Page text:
Kennels 'faces closure' over council planning row

PUBLISHED: 18:53 07 October 2019 | UPDATED: 18:53 07 October 2019

Georgia (right) and Toby Cart, and Thea Downing with some of their charges at The Dog House.    Picture: MARK ATHERTON

Georgia (right) and Toby Cart, and Thea Downing with some of their charges at The Dog House. Picture: MARK ATHERTON

Archant

A dog kennel business faces closure unless it is allowed to continue operating out of a business park in Clevedon.

Toby and Georgia Cart with Thea Downing and some of their charges at The Dog House.    Picture: MARK ATHERTONToby and Georgia Cart with Thea Downing and some of their charges at The Dog House. Picture: MARK ATHERTON

Cart's In The Dog House opened last summer at Tweed Road Industrial Estate but faces an uncertain future.

North Somerset Council in March refused to grant planning permission retrospectively for a change of use to the business unit, allowing the kennels to operate there.

The firm is appealing against that decision.

Georgia Cart, who helped set up the business last year, said: "It's extremely important we get the permission. It's my livelihood."

Georgia says it looks after many dogs for people who work all day as the animals could not cope being at home alone for eight to 10 hours a day.

She added: "I didn't expect this (planning application issue). If refused, I can't run the business and I would have to close it."

The industrial estate is designated for certain business types and North Somerset Council feels the dog care firm does not fit that brief.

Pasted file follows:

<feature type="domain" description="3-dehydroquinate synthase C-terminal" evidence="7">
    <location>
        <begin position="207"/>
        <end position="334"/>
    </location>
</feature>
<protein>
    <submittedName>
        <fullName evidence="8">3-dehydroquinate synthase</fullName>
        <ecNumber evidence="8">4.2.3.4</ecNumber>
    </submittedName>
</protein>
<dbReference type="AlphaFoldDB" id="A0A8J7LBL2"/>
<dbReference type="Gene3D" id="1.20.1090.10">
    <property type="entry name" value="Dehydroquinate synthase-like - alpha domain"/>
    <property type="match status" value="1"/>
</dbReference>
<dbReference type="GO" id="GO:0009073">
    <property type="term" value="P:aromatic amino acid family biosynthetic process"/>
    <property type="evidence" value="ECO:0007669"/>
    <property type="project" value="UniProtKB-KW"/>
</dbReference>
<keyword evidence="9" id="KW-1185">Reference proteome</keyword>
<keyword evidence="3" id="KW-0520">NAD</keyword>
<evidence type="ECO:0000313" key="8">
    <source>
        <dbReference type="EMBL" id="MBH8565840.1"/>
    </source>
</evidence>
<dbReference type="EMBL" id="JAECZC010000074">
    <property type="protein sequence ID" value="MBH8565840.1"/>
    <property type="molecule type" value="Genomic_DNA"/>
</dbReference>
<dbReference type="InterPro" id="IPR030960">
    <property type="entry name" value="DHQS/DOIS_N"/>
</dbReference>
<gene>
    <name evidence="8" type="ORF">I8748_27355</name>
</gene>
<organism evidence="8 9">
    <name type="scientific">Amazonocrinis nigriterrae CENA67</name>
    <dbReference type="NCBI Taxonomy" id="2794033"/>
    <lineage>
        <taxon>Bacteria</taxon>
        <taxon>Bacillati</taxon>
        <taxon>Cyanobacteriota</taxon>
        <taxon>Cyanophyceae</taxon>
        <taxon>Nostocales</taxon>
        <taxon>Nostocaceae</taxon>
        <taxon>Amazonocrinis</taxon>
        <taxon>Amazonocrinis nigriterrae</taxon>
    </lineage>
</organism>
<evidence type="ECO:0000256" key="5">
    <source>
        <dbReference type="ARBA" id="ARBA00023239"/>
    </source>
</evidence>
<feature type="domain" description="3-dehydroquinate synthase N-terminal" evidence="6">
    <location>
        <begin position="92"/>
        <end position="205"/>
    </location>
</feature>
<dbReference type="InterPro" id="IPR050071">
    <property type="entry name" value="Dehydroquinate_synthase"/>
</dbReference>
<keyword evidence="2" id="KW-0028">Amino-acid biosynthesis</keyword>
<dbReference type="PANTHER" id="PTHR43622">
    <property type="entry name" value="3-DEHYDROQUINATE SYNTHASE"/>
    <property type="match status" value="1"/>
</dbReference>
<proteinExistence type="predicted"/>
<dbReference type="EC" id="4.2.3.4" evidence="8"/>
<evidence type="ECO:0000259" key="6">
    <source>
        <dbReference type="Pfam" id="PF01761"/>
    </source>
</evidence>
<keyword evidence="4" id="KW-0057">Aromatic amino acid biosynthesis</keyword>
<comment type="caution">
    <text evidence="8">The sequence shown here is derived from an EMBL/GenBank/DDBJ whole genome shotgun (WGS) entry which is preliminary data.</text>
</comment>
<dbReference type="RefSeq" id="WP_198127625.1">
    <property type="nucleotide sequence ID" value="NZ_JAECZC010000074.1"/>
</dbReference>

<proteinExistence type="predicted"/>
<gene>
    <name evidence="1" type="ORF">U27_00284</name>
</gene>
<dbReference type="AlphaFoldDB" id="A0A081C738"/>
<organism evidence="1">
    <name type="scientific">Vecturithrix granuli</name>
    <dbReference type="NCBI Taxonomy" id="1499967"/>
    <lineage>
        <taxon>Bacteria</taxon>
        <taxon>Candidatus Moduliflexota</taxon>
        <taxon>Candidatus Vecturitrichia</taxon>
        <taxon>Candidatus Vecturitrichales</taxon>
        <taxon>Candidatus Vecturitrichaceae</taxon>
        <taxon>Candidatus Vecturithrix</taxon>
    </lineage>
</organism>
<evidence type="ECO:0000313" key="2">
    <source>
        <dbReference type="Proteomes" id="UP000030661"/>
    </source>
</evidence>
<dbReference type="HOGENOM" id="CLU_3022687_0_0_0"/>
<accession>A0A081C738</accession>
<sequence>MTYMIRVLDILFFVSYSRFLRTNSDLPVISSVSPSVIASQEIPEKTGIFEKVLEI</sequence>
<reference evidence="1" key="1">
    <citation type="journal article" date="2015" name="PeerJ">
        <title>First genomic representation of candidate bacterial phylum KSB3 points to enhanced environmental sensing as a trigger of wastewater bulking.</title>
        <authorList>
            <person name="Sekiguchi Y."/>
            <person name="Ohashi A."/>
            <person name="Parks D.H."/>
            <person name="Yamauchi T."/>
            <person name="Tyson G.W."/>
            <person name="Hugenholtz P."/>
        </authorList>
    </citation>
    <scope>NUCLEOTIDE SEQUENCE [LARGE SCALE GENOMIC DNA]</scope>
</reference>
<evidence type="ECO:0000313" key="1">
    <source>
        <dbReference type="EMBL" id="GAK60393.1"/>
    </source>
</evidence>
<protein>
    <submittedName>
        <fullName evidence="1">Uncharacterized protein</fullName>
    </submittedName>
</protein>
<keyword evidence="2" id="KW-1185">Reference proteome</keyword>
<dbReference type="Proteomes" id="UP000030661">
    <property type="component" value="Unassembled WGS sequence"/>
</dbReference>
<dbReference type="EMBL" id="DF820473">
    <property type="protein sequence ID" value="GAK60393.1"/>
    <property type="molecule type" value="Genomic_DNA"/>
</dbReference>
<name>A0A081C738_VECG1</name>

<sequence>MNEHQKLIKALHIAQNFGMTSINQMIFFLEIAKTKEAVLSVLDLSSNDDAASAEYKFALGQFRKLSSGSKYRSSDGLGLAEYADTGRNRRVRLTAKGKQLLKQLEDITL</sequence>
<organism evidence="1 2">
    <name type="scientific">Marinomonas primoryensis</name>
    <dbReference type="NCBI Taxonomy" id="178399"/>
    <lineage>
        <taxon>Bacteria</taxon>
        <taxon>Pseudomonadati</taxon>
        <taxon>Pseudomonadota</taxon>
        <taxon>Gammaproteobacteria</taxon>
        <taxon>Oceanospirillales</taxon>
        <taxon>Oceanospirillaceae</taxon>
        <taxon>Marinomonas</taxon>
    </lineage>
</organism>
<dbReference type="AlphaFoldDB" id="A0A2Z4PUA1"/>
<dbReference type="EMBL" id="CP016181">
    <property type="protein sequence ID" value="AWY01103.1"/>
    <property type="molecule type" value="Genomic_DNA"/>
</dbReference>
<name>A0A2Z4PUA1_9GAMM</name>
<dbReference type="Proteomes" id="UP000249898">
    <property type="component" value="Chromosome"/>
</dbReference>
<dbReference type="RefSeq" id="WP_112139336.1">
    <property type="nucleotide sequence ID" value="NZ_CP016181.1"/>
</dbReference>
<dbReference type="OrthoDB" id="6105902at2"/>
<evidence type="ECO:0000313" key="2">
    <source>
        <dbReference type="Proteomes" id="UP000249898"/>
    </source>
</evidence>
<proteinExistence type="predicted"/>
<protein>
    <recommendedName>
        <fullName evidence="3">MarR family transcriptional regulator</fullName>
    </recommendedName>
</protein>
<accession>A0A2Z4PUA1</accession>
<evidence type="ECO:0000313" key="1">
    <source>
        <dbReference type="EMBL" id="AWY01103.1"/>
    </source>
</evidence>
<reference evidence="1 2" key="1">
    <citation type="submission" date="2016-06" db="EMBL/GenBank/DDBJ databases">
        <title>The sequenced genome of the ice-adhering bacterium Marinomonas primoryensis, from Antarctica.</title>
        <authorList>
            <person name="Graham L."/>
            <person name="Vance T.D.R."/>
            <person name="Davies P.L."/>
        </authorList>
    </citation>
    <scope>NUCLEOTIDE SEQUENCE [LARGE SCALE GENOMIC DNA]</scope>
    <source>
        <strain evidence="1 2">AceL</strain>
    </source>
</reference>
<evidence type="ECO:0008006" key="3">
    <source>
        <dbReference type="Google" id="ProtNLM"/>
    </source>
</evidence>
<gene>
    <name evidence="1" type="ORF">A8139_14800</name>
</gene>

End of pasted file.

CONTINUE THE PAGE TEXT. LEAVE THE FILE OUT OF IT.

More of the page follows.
In its rejection of Cart's In The Dog House's application in the spring, council planning officer said to allow it would lead to 'unacceptably harming the range and quality of units available for employment uses'.

The company is challenging that decision, saying it will soon be able to offer more job opportunities than the previous tenant did when a storage warehouse operated from the unit.

College students train at the centre and Georgia hopes to take on some of them in the future.

But the council will fight the appeal when it is heard by a planning inspector in the months ahead. A date for it is yet to be set.

The council argues it needs to do all it can to prevent people commuting out of Clevedon to find work.

In its statement to be put before that future hearing, the council said: "The retention of the dog kennel use within the business premises would result in an existing business unit being lost for such development."

Clevedon Town Council supports the opposition to the change of business use, having previously raised concerns that barking dogs could affect nearby businesses.

Georgia says her customers would be 'stuffed' with no alternatives in Clevedon, if it closes.

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